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How To Impose Slavery 'Post-Slavery' — A case history on how it's done:  'No Trespass Letters' allow police to decide who looks like they're trespassing. Guess who they choose.

 By Jason Williamson
Kirk McConer was arrested and jailed while talking to a friend outside a convenience store, where he had just purchased a soda. Tyrone Hightower was arrested and jailed after sitting in his car in the parking lot of a nightclub, as he waited to make sure his friends were admitted to the club. And Jacob Manyong was stopped and placed under arrest after the back tire of his car barely crossed the property of a private business, as he drove out of an adjacent public lot.The charges against McConer, Hightower, and Manyong? Trespassing.

Although the charges against each of them were eventually dropped, memories of the experience still linger—so much so that each of them remains fearful that he could be victimized again at any moment.

And they’re scared for good reason. Their respective ordeals were the product of a practice introduced by the Grand Rapids Police Department decades ago, which relies on the use of generalized “No Trespass Letters” to justify arrests for criminal trespassing on commercial property. But more to the point, the policy gives police in Michigan’s second-largest city an excuse to stop and search people immediately based on nothing more than a gut reaction to the way someone looks or acts—without bothering to determine whether the person is actually trespassing.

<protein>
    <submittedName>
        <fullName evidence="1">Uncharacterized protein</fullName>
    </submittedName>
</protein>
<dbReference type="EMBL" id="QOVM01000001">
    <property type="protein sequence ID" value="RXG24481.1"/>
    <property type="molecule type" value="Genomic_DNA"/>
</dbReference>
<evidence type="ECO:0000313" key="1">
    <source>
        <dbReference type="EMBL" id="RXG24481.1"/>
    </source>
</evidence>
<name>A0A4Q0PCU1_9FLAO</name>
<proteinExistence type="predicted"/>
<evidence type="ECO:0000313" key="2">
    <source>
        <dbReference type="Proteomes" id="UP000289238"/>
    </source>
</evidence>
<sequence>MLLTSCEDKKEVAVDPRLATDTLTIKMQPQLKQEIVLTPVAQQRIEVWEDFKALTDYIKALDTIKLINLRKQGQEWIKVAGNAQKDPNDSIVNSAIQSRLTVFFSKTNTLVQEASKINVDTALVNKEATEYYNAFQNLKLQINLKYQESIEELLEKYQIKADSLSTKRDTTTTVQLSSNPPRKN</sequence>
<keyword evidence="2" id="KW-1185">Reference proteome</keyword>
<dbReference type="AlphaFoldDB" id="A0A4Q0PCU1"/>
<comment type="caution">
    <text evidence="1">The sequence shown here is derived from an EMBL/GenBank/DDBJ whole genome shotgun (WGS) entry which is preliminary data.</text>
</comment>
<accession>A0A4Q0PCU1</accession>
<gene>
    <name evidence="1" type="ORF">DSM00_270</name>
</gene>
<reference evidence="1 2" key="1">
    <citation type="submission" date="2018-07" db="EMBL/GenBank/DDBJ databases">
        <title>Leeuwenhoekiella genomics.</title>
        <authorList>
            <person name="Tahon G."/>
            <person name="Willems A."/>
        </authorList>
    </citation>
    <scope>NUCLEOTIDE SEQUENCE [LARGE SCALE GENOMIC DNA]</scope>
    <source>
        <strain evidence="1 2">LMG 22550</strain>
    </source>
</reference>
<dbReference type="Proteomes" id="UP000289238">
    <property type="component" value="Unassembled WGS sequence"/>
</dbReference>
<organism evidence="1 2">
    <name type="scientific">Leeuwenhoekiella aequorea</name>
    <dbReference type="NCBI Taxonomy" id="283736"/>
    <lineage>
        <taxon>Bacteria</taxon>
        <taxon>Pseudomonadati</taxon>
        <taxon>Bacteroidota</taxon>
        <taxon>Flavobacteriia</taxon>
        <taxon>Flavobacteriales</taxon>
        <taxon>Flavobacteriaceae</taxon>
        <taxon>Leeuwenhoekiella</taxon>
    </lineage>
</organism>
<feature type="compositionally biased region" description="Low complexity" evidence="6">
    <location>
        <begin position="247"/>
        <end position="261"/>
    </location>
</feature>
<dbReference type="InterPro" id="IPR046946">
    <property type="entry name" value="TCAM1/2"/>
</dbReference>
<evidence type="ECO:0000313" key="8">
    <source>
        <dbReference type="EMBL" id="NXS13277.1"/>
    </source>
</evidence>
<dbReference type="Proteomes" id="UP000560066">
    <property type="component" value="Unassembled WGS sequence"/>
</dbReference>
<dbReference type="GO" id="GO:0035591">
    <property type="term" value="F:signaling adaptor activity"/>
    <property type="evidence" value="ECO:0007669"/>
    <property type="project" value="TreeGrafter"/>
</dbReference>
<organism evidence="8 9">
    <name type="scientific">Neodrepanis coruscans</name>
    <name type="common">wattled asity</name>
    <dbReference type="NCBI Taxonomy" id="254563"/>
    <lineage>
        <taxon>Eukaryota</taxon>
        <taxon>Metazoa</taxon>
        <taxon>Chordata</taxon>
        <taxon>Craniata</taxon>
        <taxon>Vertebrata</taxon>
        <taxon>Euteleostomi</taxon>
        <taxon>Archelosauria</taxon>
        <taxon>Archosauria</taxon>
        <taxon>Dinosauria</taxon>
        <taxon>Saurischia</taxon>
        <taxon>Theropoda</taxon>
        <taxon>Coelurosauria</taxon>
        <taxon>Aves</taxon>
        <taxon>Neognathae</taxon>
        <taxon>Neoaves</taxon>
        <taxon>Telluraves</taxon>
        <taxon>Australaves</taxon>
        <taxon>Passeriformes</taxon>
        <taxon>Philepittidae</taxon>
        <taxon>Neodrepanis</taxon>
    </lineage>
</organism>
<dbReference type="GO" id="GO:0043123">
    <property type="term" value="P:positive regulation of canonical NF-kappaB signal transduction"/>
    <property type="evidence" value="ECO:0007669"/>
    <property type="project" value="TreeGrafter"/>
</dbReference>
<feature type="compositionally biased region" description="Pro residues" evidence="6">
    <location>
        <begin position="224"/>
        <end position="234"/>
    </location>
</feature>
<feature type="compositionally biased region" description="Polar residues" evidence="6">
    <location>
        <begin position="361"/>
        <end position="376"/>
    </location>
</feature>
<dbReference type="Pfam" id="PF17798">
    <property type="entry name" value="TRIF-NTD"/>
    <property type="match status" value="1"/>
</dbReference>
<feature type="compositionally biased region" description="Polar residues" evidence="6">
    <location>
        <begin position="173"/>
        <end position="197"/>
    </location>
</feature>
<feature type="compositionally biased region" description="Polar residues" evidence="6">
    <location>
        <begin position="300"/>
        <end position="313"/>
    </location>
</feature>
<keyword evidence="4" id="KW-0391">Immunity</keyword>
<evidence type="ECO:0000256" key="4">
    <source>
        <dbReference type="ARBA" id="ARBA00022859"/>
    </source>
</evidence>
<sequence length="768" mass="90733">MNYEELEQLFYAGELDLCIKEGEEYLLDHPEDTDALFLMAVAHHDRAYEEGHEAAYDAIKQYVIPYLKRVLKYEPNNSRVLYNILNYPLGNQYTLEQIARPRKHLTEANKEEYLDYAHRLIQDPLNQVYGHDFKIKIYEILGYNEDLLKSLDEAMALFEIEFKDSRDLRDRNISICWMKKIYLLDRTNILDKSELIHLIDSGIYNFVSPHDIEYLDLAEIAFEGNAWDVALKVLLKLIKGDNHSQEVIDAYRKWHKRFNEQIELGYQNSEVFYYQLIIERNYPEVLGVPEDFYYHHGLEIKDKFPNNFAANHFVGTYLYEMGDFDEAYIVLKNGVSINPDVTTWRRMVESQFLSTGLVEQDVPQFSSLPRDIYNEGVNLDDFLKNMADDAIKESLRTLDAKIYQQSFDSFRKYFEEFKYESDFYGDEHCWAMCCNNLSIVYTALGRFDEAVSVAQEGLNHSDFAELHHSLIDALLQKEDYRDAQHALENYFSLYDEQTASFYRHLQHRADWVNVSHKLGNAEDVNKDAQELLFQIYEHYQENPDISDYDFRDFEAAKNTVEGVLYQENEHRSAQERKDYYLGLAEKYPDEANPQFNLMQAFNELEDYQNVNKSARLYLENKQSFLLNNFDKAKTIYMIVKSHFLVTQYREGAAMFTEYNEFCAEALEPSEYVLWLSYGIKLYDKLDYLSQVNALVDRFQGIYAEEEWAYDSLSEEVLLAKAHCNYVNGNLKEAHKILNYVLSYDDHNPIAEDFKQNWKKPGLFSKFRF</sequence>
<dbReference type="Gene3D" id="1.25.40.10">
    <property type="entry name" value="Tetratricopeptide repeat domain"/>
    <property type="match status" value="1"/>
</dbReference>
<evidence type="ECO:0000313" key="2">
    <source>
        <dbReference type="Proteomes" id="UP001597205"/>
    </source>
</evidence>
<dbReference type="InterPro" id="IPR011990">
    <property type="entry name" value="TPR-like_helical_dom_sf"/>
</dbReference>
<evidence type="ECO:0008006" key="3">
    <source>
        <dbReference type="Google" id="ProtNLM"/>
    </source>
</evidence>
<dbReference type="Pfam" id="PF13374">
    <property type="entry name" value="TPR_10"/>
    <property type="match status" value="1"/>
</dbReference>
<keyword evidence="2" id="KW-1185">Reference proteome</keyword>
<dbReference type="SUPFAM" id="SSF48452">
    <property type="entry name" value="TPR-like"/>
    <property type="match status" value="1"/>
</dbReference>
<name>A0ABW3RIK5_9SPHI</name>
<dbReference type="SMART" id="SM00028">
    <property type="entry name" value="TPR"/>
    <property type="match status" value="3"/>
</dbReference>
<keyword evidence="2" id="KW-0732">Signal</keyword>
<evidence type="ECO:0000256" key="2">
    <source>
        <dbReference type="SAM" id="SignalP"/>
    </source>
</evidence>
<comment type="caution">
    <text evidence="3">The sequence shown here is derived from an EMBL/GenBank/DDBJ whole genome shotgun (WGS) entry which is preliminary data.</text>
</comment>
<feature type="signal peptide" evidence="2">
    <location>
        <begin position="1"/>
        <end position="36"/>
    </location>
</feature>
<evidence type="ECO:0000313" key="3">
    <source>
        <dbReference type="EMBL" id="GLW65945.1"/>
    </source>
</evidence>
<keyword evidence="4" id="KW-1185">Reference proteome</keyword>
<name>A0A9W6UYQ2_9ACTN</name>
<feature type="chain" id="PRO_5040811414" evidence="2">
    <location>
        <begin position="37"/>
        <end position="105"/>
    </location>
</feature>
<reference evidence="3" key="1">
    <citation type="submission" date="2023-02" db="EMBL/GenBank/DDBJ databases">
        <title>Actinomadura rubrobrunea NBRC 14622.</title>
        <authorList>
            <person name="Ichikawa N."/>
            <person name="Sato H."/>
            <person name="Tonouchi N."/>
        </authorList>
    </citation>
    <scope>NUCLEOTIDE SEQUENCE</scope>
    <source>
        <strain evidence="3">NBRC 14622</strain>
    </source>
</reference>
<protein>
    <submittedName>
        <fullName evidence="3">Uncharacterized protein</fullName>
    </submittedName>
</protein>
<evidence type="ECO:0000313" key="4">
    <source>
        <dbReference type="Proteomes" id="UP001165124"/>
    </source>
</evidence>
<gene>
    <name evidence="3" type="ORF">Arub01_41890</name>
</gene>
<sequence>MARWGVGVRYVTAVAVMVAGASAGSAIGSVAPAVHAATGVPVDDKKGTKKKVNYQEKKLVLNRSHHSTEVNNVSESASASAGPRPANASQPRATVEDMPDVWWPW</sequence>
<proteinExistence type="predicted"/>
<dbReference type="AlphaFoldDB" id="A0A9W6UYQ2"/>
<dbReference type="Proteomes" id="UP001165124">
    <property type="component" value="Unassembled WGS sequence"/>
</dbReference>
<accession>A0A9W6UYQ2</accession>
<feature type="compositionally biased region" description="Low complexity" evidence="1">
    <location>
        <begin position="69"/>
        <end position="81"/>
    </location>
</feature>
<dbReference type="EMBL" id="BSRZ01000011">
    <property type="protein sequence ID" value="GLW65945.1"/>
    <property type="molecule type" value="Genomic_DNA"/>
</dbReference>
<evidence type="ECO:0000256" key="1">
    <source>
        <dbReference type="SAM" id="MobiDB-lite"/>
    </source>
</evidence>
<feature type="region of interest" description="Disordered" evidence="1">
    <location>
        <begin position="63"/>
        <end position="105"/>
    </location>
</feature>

Instructions were provided to local governments for the legal formation of
America's post-slavery caste system. Police were the
'first line of defense' against former slaves.
(Michelle Alexander)


Here’s how it works: Grand Rapids police officers solicit business owners in select “high-crime” neighborhoods and ask them to sign a No Trespass Letter, stating that they do not want unauthorized people on their property and that they will cooperate with any efforts to prosecute trespassers. The signed letter, valid for one year, is then placed on file with the police department and can be renewed.

So far, so good, but here’s the rub:

According to Grand Rapids police officials, the signed letter allows officers to stop and arrest people for trespassing at the business in question—even while the business is open—whenever the officer thinks the person is on the property without a “legitimate business purpose.” In other words, cops are given unrestricted discretion to decide who does and does not belong on the property of an open business, without ever talking to the business owner or any employee to find out why the person is on the property, how long they’ve been there, and whether the person is welcome on the premises.

Which raises the question: How can Grand Rapids patrol officers possibly know who is and is not a trespasser without first determining whether the business has authorized the person to be there? The short answer is: They can’t. But if the business has a No Trespass Letter on file, police officers are given carte blanche to make that very judgment.

The results have been predictably disturbing.

Between 2011 and 2013, the Grand Rapids Police Department either cited or arrested approximately 560 people for trespassing on business property, pursuant to the trespassing-letter policy. In a city in which black people make up roughly 20 percent of the population, 59 percent of those detained for trespassing under this policy were black. Perhaps even more telling is the fact that African-Americans are more than twice as likely as whites to be arrested, rather than simply ticketed, when the police bring charges for trespassing on the property of an open business in Grand Rapids.

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